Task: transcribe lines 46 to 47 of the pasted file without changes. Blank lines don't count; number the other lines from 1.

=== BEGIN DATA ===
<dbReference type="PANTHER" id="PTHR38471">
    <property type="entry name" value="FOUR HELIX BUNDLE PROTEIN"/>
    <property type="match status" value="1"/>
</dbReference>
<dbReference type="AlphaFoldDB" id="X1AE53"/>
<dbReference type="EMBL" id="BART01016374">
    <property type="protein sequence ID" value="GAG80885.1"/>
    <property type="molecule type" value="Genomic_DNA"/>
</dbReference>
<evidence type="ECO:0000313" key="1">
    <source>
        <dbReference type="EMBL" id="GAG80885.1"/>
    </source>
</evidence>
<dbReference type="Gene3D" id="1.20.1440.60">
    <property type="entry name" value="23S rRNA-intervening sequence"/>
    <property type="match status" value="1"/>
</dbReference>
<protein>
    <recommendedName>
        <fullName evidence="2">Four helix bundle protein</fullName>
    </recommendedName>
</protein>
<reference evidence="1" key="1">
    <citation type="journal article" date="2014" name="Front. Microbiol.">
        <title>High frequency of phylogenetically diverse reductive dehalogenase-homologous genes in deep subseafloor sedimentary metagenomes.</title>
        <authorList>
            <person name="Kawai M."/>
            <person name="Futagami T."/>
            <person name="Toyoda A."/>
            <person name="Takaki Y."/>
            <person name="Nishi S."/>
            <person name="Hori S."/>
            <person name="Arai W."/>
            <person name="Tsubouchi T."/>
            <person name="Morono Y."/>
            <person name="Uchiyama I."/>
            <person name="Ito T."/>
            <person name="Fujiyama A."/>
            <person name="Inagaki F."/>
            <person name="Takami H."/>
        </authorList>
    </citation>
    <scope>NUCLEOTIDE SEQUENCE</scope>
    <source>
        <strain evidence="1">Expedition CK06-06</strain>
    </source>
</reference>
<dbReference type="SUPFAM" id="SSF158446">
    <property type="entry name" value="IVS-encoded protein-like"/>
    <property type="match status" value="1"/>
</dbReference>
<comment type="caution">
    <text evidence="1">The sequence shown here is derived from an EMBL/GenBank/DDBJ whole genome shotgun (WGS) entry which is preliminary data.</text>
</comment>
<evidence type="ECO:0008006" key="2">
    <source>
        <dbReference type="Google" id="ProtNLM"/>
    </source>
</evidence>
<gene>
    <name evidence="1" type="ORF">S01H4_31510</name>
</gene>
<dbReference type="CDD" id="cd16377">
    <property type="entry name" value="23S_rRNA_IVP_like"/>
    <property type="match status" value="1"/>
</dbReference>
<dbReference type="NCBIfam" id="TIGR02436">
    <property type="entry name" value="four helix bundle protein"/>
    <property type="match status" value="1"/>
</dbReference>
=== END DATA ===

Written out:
        <strain evidence="1">Expedition CK06-06</strain>
    </source>